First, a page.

Not all legislation is written with the intention of having it signed into law. Occasionally, it’s meant to serve as a lever to align lawmakers and state agencies. In Oklahoma, that’s just what it did.
A bill to decentralize Oklahoma’s IT just died quietly in the state Legislature. The author used it to bring first-term Gov. Kevin Stitt’s administration to the table to brainstorm how to make IT more customer-friendly … and it worked.
David Ostrowe, secretary of Digital Transformation and Administration, has partnered with Senate Bill 227’s author, Sen. Roger Thompson, and others to enact change within the Office of Management and Enterprise Services (OMES). Thompson’s legislation preceded the new administration and an audit into OMES, which the new overseer, Secretary of Agency Accountability John Budd, asked to be conducted.
“The audit was really going to go ahead and expose a lot of things we already knew, but we wanted to make sure we had complete transparency that we knew we had a problem,” Ostrowe told Government Technology. “The other issue is the prior administration built this center and they didn’t require people to move their data over there. So, we have a state IT shop that some people use, and some people don’t use.”
While the audit is still ongoing, Ostrowe said he’s already implemented a multi-step method to expediate and refine IT projects, of which there are currently about 650. STITT, named after the governor, reviews a proposal’s execution strategy, if it enhances the lives of Oklahomans, how it will be funded, if it’s scalable, if it requires customized script and other criteria. STITT stands for Statewide Technology Innovation Transformation Team, he said.
“The issue was the culture over there, for whatever reason, was just to accept projects that were loosely structured ideas and so a loosely structured idea became one of their responsibilities that they weren’t able to deliver from a manpower perspective or from understanding the true needs of the agency,” Ostrowe said. Agencies are now required to have a designated liaison who will work with IT personnel to relay their department’s problem and desired solution.
Thompson said $15 million was approved in the Fiscal Year 2019-20 budget for digital transformation. The earmarked funds will be under the purview of Ostrowe.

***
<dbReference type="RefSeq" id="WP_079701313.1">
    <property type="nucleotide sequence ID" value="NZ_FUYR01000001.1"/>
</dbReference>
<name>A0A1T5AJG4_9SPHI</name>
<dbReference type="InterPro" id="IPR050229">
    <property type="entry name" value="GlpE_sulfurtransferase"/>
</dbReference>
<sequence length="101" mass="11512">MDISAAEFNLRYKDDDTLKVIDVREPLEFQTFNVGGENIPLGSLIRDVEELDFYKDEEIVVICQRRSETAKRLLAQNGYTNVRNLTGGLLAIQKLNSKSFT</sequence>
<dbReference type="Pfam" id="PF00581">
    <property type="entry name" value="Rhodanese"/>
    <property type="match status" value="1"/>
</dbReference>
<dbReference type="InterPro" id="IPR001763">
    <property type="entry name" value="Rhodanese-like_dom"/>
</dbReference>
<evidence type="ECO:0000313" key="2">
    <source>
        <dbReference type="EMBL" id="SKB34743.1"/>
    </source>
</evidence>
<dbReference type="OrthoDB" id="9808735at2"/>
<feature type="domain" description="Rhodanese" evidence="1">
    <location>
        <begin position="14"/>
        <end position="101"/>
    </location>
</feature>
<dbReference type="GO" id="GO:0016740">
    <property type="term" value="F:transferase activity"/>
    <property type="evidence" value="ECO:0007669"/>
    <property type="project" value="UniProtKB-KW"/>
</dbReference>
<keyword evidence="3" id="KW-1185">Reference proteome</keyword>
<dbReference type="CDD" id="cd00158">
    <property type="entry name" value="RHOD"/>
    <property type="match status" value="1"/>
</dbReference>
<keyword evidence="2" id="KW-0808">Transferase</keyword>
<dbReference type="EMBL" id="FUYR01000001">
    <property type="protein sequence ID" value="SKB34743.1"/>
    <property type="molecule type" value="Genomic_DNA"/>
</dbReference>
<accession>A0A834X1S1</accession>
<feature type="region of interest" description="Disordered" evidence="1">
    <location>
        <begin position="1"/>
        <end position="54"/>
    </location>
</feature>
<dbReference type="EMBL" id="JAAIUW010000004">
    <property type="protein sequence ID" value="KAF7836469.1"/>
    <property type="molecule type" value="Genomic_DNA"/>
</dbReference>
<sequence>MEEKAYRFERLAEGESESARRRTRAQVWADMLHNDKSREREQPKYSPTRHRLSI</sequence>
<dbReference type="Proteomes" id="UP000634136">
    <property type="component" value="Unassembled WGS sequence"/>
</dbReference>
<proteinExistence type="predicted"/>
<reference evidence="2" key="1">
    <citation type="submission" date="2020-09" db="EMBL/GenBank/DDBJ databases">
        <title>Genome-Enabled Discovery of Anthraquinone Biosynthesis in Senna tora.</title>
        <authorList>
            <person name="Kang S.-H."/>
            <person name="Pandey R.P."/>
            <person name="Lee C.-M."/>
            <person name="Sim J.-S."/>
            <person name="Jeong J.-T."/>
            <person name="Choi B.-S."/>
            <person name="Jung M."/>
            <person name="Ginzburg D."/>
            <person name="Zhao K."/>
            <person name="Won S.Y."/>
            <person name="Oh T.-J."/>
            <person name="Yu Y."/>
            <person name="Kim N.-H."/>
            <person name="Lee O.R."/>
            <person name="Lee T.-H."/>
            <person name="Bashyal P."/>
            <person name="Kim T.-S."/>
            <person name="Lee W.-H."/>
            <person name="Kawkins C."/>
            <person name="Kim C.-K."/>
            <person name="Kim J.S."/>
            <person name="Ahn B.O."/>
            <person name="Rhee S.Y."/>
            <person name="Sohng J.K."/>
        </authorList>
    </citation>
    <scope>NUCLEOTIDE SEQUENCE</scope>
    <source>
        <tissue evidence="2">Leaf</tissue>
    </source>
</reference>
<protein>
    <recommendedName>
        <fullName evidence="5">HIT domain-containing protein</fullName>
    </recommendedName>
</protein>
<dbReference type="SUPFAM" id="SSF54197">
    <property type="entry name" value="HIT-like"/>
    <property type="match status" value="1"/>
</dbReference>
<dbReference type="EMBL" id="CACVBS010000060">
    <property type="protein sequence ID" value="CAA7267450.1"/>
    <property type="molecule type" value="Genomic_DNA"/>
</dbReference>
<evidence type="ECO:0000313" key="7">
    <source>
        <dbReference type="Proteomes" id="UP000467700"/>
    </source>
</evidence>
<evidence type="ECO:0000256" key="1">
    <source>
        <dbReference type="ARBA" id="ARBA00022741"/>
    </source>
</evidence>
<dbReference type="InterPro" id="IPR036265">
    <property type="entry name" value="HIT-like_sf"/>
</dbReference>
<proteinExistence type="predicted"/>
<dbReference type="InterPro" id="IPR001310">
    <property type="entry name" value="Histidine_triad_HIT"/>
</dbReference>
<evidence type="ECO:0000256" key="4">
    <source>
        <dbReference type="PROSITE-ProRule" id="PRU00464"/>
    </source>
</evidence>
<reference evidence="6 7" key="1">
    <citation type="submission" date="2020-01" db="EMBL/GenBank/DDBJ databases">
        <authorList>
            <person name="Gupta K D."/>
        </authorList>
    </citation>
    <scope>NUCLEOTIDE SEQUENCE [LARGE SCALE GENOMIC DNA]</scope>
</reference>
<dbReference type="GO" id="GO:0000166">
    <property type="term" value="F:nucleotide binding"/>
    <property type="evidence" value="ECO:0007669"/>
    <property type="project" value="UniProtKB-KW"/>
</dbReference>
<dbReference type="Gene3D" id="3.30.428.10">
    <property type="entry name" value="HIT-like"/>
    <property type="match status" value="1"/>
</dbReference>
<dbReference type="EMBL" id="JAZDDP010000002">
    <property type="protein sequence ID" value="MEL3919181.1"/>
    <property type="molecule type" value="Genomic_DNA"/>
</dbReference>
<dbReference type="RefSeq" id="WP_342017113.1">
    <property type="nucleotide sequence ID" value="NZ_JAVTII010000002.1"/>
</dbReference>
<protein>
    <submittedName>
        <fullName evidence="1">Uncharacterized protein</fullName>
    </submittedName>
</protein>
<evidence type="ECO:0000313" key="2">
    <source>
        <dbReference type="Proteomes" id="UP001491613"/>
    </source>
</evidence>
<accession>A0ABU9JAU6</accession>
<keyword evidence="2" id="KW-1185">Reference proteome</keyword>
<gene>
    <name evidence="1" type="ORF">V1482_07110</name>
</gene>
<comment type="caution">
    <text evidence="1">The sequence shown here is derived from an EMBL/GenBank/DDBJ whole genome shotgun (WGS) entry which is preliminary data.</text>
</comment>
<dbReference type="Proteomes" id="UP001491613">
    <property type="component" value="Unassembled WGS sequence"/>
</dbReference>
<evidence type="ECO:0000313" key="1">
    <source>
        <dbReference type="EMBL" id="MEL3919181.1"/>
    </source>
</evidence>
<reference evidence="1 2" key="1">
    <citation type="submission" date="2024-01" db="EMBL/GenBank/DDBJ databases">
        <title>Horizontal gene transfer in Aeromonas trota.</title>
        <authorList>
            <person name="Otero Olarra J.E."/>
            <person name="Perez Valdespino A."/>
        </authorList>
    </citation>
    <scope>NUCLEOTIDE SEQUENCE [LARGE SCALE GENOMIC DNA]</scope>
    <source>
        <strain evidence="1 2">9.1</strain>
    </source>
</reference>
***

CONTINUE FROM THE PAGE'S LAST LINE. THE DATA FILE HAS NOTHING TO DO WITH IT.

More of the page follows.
“At this time, I do not plan to pursue any additional legislation on SB227,” Thompson said. “Secretary Ostrowe has committed to work with me in the transition of making OMES IT more customer-friendly to all of the agencies. … SB227 was always a tool to get their attention and change the dynamics at the agency.”
Ostrowe said the $15 million will be used to interconnect state agencies and improve the lives of Oklahomans, such as launching a single sign-on system for residents to access government services.
“What we’re using that $15 million for is a number of things,” he said. “Anything that takes us to the next level and that’s not funded independently.”
He said he values the input of lawmakers, like Thompson, because they will be able to remove outdated statutes, rules and regulations on the books.
“If we agree a road needs to go in front of a building and there’s a tree in the middle of the road, we would bulldoze the tree,” Ostrowe said. “But if there’s an IT project that has a statute in the middle of it [OMES was] building custom script to go around some weird law versus explaining it to the Legislature.”
Ostrowe’s newly formed Department of Digital Transformation and Administration and STITT reflect several changes ushered in by Gov. Stitt since he took office in January. The governor charged Ostrowe with handling data transformation statewide with 49 agencies reporting to him. He described his position as essentially filling the former secretary of finance role.
“There are several projects that my team has taken over [from OMES] that were probably the basis for Sen. Thompson’s irritation,” he said. “Just to help out until they can get through this list.”